OverviewTeaching: 300 min Exercises: 40 minQuestions
How do version control systems help reproducibility, and which systems should be used?Objectives
Become familiar with version control systems for code and data, as well as relevant tools based on them
Learn how to use version control systems to obtain, maintain and share code and data
Review available third party services and workflows that could be used to help to guarantee reproducibility of results
You can skip this lesson if you can answer these questions —>
- How do you keep all your scripts, configuration, notes and data under version control systems and shareable with your collaborators?
- How do you establish and use continuous integration systems to verify the correctness of reproduced results (where feasible)?
- What exactly have you done in your sample data analysis project X on a date Y?
We all probably do some level of version control with our files, documents, and even data files, but without a version control system (VCS) we do it in an ad-hoc manner:
So, in general, VCSs help track versions of digital artifacts such as code (scripts, source files), configuration files, images, documents, and data – both original or generated (as outcome of the analysis). With proper annotation of changes, a VCS becomes the lab notebook for changing content in the digital world. Since all versions are stored, VCS makes it possible to provide any previous version at any later point in time. You can thus see how it can be important for reproducing previous results – if your work’s history is stored in a VCS, you just need to get a previous version of your materials and carry out the analysis using it. You can also recover a file which you mistakenly removed since a previous version would be contained within your VCS, so no more excuses like “the cat ate my source code”. For those features alone it is worth placing any materials you produce and care about under some appropriate VCS.
Besides tracking changes, another main function of a VCS is collaboration. VCSs are typically used not only locally but across multiple hosts. Any modern VCS supports transfer and aggregation of versions of (or changes to) your work among collaborators. By using some public services (such as GitHub) you can also make them available to other online services (such as travis-ci) that can be configured to react to any new change you introduce and to perform prescribed actions. Integration with such services, which allows data to be automatically reanalyzed and verified for expected results, provides another big benefit for guaranteeing correct computations and reproducibility.
In this module we will first learn about
External teaching materials
To gain good general working knowledge of VCSs and Git, please go through the following lessons and a tutorial:
- Software Carpentry: Version Control with Git (full: 2:30h, familiarize: 20m) – a thorough lesson of the main git commands and workflows. Please complete the lesson until at least the
Licensingsubmodule, which will be a separate topic.
- Curious Git: A Curious Tale (full: 30m, familiarize: 10m) – useful read if you feel that “git internals” look like a black box to you. This example guides you through the principles of Git without talking about Git.
- (very optional, since this module is Git-based) Software Carpentry: Version Control with Mercurial (full: 4h)
On a new host, what is the recommended first step to set up Git?
It is recommended to configure Git so that commits have appropriate author information.
% git config --global user.name "FirstName LastName" % git config --global user.email "email@example.com"
Exercise: a basic Git/GitHub workflow
Goal: submit a pull request (PR) suggesting a change to the https://github.com/ReproNim/simple_workflow analysis. You should submit an initial PR with one of the changes, and then improve it with subsequent additional commits, and see how the PR gets automatically updated. Possible changes for the first commit to initiate a PR:
- a completely dummy change to README.md (0 points)
- a typo fix to README.md (10 points)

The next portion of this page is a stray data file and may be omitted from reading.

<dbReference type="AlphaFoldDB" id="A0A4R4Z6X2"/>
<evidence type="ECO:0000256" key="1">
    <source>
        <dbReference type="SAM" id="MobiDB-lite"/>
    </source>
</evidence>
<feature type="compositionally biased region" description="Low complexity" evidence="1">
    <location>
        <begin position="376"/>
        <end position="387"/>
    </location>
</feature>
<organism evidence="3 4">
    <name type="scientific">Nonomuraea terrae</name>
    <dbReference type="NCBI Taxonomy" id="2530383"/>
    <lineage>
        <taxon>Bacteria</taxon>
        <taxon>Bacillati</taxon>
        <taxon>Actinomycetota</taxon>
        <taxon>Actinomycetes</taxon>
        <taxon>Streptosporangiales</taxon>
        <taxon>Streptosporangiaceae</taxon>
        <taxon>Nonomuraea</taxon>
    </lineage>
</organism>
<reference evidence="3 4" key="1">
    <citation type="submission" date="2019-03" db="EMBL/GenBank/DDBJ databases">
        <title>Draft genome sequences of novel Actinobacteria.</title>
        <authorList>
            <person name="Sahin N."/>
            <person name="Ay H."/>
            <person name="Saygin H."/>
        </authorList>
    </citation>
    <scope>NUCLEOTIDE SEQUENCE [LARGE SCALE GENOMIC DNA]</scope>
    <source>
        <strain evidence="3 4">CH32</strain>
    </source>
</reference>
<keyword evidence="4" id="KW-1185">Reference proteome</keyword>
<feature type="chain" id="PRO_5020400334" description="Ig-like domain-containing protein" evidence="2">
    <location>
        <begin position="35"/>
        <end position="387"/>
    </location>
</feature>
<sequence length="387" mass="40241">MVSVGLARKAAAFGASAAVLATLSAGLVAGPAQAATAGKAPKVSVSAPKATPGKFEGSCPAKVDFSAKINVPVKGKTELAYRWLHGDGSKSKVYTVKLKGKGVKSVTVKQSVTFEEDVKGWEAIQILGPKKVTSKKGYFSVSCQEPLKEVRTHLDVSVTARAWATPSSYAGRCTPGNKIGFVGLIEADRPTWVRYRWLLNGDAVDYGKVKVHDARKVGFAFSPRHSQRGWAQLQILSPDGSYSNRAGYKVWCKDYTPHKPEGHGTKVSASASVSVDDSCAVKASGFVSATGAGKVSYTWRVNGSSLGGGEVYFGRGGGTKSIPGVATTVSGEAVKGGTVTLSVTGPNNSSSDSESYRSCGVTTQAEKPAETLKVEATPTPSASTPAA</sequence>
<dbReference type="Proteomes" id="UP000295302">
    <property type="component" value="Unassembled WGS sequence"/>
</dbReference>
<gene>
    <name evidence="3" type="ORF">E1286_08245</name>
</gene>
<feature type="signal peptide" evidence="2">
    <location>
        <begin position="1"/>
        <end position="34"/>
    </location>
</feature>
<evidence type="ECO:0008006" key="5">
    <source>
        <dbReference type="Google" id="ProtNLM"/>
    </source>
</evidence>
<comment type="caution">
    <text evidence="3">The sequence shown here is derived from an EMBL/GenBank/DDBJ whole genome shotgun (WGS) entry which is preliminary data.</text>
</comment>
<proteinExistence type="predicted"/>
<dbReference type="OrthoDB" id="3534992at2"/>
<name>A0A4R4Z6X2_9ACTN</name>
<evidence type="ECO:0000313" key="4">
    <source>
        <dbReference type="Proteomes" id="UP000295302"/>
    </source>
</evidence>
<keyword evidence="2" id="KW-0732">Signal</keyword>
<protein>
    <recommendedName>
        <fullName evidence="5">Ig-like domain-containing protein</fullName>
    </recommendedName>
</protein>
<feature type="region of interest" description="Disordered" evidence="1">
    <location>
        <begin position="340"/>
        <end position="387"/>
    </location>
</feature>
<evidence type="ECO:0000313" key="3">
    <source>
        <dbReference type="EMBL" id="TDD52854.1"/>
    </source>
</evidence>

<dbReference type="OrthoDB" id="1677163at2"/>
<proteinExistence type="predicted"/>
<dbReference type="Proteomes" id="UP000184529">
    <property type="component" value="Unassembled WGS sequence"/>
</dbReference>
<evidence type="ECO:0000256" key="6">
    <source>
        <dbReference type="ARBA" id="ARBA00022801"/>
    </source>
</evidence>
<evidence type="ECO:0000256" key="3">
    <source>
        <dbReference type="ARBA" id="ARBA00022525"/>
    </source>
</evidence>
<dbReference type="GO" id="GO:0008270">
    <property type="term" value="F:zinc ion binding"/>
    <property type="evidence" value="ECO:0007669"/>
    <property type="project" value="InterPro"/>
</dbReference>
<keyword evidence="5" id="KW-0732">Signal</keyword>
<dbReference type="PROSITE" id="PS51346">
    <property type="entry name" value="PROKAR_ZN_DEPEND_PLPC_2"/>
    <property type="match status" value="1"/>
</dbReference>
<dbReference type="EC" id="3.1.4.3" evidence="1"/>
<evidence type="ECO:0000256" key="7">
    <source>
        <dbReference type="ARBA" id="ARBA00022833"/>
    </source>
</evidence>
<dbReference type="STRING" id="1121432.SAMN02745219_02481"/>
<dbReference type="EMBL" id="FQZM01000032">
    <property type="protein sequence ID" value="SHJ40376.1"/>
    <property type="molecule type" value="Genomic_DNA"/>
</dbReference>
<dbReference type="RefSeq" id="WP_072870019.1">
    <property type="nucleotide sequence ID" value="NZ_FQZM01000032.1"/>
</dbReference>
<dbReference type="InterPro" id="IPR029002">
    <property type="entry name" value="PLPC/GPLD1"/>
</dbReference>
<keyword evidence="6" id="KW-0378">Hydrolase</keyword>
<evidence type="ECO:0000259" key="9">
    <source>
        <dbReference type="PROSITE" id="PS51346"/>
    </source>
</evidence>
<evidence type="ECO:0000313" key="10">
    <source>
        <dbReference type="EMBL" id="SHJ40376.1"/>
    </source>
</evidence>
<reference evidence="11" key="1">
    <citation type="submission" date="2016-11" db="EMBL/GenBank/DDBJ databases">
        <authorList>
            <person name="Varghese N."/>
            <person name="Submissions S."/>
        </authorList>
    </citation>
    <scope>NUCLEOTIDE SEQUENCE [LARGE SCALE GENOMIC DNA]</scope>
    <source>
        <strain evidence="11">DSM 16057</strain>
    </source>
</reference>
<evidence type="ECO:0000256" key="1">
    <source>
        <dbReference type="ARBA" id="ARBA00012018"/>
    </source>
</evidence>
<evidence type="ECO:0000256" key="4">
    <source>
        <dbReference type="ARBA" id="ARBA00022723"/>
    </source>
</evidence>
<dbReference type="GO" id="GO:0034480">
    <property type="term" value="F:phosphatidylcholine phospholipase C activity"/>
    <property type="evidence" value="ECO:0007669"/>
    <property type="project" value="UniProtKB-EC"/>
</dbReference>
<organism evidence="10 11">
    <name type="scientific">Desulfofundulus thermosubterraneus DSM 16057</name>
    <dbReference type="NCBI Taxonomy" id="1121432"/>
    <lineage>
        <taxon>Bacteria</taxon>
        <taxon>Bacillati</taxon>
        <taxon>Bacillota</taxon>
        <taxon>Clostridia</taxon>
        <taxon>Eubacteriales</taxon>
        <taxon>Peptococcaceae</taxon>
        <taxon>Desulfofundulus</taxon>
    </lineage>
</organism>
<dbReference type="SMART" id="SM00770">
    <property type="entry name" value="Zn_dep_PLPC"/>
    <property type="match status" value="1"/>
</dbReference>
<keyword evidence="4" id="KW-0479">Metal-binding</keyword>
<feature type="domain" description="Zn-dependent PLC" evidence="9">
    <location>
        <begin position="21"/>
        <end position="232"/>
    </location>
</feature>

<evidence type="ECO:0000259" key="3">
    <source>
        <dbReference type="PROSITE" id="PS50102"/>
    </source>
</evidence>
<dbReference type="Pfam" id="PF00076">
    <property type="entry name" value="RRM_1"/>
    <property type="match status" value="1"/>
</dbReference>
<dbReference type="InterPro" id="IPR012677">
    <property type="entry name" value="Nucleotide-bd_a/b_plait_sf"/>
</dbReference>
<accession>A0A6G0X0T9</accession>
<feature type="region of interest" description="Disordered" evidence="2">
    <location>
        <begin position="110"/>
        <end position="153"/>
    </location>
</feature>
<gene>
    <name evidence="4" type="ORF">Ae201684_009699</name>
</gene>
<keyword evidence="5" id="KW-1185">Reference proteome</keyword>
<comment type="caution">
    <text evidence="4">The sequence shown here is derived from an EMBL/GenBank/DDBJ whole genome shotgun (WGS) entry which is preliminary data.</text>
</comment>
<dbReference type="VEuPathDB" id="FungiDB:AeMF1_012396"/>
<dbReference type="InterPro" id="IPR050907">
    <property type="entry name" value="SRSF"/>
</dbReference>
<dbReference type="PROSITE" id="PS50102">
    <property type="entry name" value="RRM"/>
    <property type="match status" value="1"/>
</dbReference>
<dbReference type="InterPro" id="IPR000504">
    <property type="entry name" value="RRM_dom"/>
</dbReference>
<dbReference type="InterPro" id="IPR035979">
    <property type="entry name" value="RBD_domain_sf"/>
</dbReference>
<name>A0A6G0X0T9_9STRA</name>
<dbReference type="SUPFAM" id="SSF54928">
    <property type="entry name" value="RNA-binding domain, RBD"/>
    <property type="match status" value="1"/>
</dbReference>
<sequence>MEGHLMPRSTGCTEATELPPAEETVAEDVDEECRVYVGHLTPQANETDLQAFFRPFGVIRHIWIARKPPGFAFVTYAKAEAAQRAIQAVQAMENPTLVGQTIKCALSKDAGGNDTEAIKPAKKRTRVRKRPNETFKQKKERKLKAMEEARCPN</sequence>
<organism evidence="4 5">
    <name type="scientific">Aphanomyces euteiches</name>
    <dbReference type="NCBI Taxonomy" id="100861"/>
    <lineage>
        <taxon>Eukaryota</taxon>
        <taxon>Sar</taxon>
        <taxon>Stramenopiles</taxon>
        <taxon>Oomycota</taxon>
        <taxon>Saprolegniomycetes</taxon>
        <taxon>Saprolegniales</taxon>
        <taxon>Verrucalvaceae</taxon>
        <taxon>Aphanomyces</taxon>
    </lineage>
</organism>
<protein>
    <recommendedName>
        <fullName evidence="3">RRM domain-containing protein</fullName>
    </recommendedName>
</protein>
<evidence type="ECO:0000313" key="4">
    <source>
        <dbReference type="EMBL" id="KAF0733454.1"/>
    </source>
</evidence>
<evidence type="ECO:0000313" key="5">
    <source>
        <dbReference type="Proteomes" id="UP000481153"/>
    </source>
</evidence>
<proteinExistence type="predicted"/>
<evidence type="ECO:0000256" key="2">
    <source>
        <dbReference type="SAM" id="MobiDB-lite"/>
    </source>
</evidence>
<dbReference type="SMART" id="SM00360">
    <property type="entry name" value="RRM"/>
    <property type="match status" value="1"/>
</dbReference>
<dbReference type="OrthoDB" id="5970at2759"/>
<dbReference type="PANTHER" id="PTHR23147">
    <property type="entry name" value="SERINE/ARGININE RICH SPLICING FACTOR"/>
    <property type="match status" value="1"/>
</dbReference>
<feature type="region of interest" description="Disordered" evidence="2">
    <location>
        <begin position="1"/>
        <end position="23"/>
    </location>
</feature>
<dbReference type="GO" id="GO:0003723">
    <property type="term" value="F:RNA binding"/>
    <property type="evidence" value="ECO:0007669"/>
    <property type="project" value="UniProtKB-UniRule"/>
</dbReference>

Then proceed to enact more meaningful change:
circle.ymlto run analysis (look for line with
run_demo_workflow.py) on just a single subject (currently
-n 2to run on two subjects)
Exercise: exploiting git history
Goal: determine how estimate for the Left-Amygdala changed in the AnnArbor_sub16960 subject from release 1.0.0 to 1.1.0.
git diff allows us to see the differences between points in the git history and to optionally restrict the search to the specific file(s), so the answers to the challenge were
% git diff 1.0.0..1.1.0 -- expected_output/AnnArbor_sub16960/segstats.json ... "Left-Amygdala": [ - 619, - 742.80002951622009 + 608, + 729.60002899169922 ],
As you have learned in the Remotes in GitHub section of the Software Carpentry Git course, the GitHub website provides you with public (or private) storage for your Git repositories on the web. The GitHub website also allows third-party websites to interact with your repositories to provide additional services, typically in a response to your submission of new changes to your repositories. Visit GitHub Marketplace for an overview of the vast collection of such additional services. Some services are free, some are “pay-for-service”. Students can benefit from obtaining a Student Developer Pack to gain free access to some services which otherwise would require a fee.
There is a growing number of online services providing continuous integration (CI) services. Although the free tier is unlikely to provide you with sufficient resources to carry out entire data analyses on your data, you are encouraged to use CIs. They can help verify your code’s reproducibility and correct execution, as well as the reproducibility of your results. CIs can be used on a set of unit-tests using “toy”/simulated data or on a subset of the real dataset. For example, see simple workflow code for a very simple, re-executable neuroimaging publication.
External teaching materials
- A quick Travis CI Tutorial for Node.js developers (full: 20m) a good description of all needed steps to perform to enable Travis CI for your GitHub project. Although tuned for Node.js projects, the same principles apply to other platforms/languages.
- Shablona - A template for small scientific python projects (review: 5m, optional) a template for scientific Python projects. Review its
.travis.ymlfor an example of a typical setup for a Python-based project.
- Travis CI Documentation (familiarize: 10m, canonical reference) ultimate documentation for Travis CI. Review sections of relevance to your language/platform.
External teaching materials
- CircleCI 1.0 Documentation (familiarize: 10m, canonical reference) ultimate documentation for CircleCI. Review sections of relevance to your language/platform.